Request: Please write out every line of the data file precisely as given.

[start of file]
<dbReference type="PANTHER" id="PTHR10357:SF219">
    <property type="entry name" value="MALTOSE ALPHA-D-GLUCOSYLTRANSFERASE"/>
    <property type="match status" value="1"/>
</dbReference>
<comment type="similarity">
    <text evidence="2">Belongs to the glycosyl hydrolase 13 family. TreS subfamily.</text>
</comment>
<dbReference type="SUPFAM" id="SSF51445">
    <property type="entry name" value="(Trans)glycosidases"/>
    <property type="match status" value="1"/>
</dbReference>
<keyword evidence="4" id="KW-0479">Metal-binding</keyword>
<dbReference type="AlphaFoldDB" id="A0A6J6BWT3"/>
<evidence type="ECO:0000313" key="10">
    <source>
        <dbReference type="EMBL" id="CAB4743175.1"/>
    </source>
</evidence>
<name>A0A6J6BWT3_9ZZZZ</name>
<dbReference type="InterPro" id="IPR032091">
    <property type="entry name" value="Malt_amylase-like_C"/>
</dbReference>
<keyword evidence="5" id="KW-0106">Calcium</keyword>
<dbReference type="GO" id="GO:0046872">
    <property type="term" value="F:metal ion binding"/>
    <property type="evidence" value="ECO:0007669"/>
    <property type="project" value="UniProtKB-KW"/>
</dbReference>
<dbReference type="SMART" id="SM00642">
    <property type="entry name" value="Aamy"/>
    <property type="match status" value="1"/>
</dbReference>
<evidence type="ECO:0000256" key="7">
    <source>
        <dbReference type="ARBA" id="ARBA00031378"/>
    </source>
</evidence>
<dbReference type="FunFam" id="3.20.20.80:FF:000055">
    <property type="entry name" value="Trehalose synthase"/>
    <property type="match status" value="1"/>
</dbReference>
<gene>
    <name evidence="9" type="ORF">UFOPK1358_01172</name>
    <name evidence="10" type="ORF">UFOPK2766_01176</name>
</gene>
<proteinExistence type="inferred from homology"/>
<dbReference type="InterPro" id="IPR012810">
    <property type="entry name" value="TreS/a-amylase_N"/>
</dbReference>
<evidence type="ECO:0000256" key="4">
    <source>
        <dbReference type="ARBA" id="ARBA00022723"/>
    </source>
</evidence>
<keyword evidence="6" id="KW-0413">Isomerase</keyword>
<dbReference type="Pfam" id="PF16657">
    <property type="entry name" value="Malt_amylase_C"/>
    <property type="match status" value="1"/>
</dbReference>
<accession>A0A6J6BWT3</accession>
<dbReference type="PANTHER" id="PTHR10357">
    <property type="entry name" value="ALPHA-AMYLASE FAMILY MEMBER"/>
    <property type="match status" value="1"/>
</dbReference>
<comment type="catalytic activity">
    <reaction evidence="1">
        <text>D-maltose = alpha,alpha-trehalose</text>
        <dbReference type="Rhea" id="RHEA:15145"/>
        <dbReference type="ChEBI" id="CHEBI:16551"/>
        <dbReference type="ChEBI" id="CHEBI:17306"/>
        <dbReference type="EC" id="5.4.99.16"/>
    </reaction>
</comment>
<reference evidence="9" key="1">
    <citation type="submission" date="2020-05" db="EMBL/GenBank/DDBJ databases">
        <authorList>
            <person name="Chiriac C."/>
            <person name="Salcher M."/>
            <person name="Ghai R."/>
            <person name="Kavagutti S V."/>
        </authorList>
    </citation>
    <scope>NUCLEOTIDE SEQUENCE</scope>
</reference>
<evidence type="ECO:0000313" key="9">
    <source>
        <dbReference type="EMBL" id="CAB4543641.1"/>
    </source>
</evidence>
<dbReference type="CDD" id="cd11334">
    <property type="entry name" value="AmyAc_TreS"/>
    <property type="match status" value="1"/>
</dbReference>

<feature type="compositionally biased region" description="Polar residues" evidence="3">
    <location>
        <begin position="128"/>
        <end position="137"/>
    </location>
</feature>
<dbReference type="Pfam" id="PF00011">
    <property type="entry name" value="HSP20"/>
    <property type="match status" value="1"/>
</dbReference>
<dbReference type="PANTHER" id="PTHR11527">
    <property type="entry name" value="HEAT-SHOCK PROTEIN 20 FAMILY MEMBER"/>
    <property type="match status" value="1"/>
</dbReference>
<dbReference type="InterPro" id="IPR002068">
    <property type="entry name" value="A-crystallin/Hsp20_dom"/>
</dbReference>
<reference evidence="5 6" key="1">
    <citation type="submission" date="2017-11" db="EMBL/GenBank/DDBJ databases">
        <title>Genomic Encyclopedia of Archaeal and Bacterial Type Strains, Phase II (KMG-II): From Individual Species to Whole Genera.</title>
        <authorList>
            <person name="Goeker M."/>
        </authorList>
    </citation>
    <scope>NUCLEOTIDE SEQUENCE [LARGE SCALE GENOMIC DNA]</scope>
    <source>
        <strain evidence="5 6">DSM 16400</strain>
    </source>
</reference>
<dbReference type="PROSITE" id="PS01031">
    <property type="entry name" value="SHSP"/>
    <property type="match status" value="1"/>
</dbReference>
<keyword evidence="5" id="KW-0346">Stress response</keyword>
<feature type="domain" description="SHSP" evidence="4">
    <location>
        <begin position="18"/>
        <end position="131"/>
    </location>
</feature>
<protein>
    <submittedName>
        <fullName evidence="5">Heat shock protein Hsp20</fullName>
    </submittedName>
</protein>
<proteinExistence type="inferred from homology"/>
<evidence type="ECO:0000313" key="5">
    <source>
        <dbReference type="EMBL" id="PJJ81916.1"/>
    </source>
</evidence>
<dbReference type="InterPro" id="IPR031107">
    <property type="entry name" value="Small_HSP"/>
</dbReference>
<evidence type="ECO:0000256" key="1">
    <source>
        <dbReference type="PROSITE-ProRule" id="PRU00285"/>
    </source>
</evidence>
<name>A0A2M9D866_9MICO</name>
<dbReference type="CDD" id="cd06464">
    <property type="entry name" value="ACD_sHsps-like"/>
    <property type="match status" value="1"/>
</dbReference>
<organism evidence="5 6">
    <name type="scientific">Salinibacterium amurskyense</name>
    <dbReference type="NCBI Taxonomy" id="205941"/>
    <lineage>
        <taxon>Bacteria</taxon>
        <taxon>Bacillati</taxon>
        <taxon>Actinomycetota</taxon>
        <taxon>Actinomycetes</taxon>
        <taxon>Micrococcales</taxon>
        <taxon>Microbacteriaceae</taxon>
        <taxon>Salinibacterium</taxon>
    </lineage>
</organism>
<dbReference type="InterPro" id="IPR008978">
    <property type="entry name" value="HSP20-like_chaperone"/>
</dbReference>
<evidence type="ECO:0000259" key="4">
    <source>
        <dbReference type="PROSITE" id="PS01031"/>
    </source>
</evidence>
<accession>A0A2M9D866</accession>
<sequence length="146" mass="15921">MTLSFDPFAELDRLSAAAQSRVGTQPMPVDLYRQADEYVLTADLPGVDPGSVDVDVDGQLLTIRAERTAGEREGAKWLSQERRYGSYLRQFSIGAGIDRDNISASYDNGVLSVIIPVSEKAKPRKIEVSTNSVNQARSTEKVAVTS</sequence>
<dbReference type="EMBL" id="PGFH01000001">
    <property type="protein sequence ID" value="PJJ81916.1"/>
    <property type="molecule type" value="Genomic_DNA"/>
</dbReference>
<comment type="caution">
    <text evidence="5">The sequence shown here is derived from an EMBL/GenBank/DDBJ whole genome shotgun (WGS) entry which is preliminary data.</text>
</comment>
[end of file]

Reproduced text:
<dbReference type="PANTHER" id="PTHR10357:SF219">
    <property type="entry name" value="MALTOSE ALPHA-D-GLUCOSYLTRANSFERASE"/>
    <property type="match status" value="1"/>
</dbReference>
<comment type="similarity">
    <text evidence="2">Belongs to the glycosyl hydrolase 13 family. TreS subfamily.</text>
</comment>
<dbReference type="SUPFAM" id="SSF51445">
    <property type="entry name" value="(Trans)glycosidases"/>
    <property type="match status" value="1"/>
</dbReference>
<keyword evidence="4" id="KW-0479">Metal-binding</keyword>
<dbReference type="AlphaFoldDB" id="A0A6J6BWT3"/>
<evidence type="ECO:0000313" key="10">
    <source>
        <dbReference type="EMBL" id="CAB4743175.1"/>
    </source>
</evidence>
<name>A0A6J6BWT3_9ZZZZ</name>
<dbReference type="InterPro" id="IPR032091">
    <property type="entry name" value="Malt_amylase-like_C"/>
</dbReference>
<keyword evidence="5" id="KW-0106">Calcium</keyword>
<dbReference type="GO" id="GO:0046872">
    <property type="term" value="F:metal ion binding"/>
    <property type="evidence" value="ECO:0007669"/>
    <property type="project" value="UniProtKB-KW"/>
</dbReference>
<dbReference type="SMART" id="SM00642">
    <property type="entry name" value="Aamy"/>
    <property type="match status" value="1"/>
</dbReference>
<evidence type="ECO:0000256" key="7">
    <source>
        <dbReference type="ARBA" id="ARBA00031378"/>
    </source>
</evidence>
<dbReference type="FunFam" id="3.20.20.80:FF:000055">
    <property type="entry name" value="Trehalose synthase"/>
    <property type="match status" value="1"/>
</dbReference>
<gene>
    <name evidence="9" type="ORF">UFOPK1358_01172</name>
    <name evidence="10" type="ORF">UFOPK2766_01176</name>
</gene>
<proteinExistence type="inferred from homology"/>
<dbReference type="InterPro" id="IPR012810">
    <property type="entry name" value="TreS/a-amylase_N"/>
</dbReference>
<evidence type="ECO:0000256" key="4">
    <source>
        <dbReference type="ARBA" id="ARBA00022723"/>
    </source>
</evidence>
<keyword evidence="6" id="KW-0413">Isomerase</keyword>
<dbReference type="Pfam" id="PF16657">
    <property type="entry name" value="Malt_amylase_C"/>
    <property type="match status" value="1"/>
</dbReference>
<accession>A0A6J6BWT3</accession>
<dbReference type="PANTHER" id="PTHR10357">
    <property type="entry name" value="ALPHA-AMYLASE FAMILY MEMBER"/>
    <property type="match status" value="1"/>
</dbReference>
<comment type="catalytic activity">
    <reaction evidence="1">
        <text>D-maltose = alpha,alpha-trehalose</text>
        <dbReference type="Rhea" id="RHEA:15145"/>
        <dbReference type="ChEBI" id="CHEBI:16551"/>
        <dbReference type="ChEBI" id="CHEBI:17306"/>
        <dbReference type="EC" id="5.4.99.16"/>
    </reaction>
</comment>
<reference evidence="9" key="1">
    <citation type="submission" date="2020-05" db="EMBL/GenBank/DDBJ databases">
        <authorList>
            <person name="Chiriac C."/>
            <person name="Salcher M."/>
            <person name="Ghai R."/>
            <person name="Kavagutti S V."/>
        </authorList>
    </citation>
    <scope>NUCLEOTIDE SEQUENCE</scope>
</reference>
<evidence type="ECO:0000313" key="9">
    <source>
        <dbReference type="EMBL" id="CAB4543641.1"/>
    </source>
</evidence>
<dbReference type="CDD" id="cd11334">
    <property type="entry name" value="AmyAc_TreS"/>
    <property type="match status" value="1"/>
</dbReference>

<feature type="compositionally biased region" description="Polar residues" evidence="3">
    <location>
        <begin position="128"/>
        <end position="137"/>
    </location>
</feature>
<dbReference type="Pfam" id="PF00011">
    <property type="entry name" value="HSP20"/>
    <property type="match status" value="1"/>
</dbReference>
<dbReference type="PANTHER" id="PTHR11527">
    <property type="entry name" value="HEAT-SHOCK PROTEIN 20 FAMILY MEMBER"/>
    <property type="match status" value="1"/>
</dbReference>
<dbReference type="InterPro" id="IPR002068">
    <property type="entry name" value="A-crystallin/Hsp20_dom"/>
</dbReference>
<reference evidence="5 6" key="1">
    <citation type="submission" date="2017-11" db="EMBL/GenBank/DDBJ databases">
        <title>Genomic Encyclopedia of Archaeal and Bacterial Type Strains, Phase II (KMG-II): From Individual Species to Whole Genera.</title>
        <authorList>
            <person name="Goeker M."/>
        </authorList>
    </citation>
    <scope>NUCLEOTIDE SEQUENCE [LARGE SCALE GENOMIC DNA]</scope>
    <source>
        <strain evidence="5 6">DSM 16400</strain>
    </source>
</reference>
<dbReference type="PROSITE" id="PS01031">
    <property type="entry name" value="SHSP"/>
    <property type="match status" value="1"/>
</dbReference>
<keyword evidence="5" id="KW-0346">Stress response</keyword>
<feature type="domain" description="SHSP" evidence="4">
    <location>
        <begin position="18"/>
        <end position="131"/>
    </location>
</feature>
<protein>
    <submittedName>
        <fullName evidence="5">Heat shock protein Hsp20</fullName>
    </submittedName>
</protein>
<proteinExistence type="inferred from homology"/>
<evidence type="ECO:0000313" key="5">
    <source>
        <dbReference type="EMBL" id="PJJ81916.1"/>
    </source>
</evidence>
<dbReference type="InterPro" id="IPR031107">
    <property type="entry name" value="Small_HSP"/>
</dbReference>
<evidence type="ECO:0000256" key="1">
    <source>
        <dbReference type="PROSITE-ProRule" id="PRU00285"/>
    </source>
</evidence>
<name>A0A2M9D866_9MICO</name>
<dbReference type="CDD" id="cd06464">
    <property type="entry name" value="ACD_sHsps-like"/>
    <property type="match status" value="1"/>
</dbReference>
<organism evidence="5 6">
    <name type="scientific">Salinibacterium amurskyense</name>
    <dbReference type="NCBI Taxonomy" id="205941"/>
    <lineage>
        <taxon>Bacteria</taxon>
        <taxon>Bacillati</taxon>
        <taxon>Actinomycetota</taxon>
        <taxon>Actinomycetes</taxon>
        <taxon>Micrococcales</taxon>
        <taxon>Microbacteriaceae</taxon>
        <taxon>Salinibacterium</taxon>
    </lineage>
</organism>
<dbReference type="InterPro" id="IPR008978">
    <property type="entry name" value="HSP20-like_chaperone"/>
</dbReference>
<evidence type="ECO:0000259" key="4">
    <source>
        <dbReference type="PROSITE" id="PS01031"/>
    </source>
</evidence>
<accession>A0A2M9D866</accession>
<sequence length="146" mass="15921">MTLSFDPFAELDRLSAAAQSRVGTQPMPVDLYRQADEYVLTADLPGVDPGSVDVDVDGQLLTIRAERTAGEREGAKWLSQERRYGSYLRQFSIGAGIDRDNISASYDNGVLSVIIPVSEKAKPRKIEVSTNSVNQARSTEKVAVTS</sequence>
<dbReference type="EMBL" id="PGFH01000001">
    <property type="protein sequence ID" value="PJJ81916.1"/>
    <property type="molecule type" value="Genomic_DNA"/>
</dbReference>
<comment type="caution">
    <text evidence="5">The sequence shown here is derived from an EMBL/GenBank/DDBJ whole genome shotgun (WGS) entry which is preliminary data.</text>
</comment>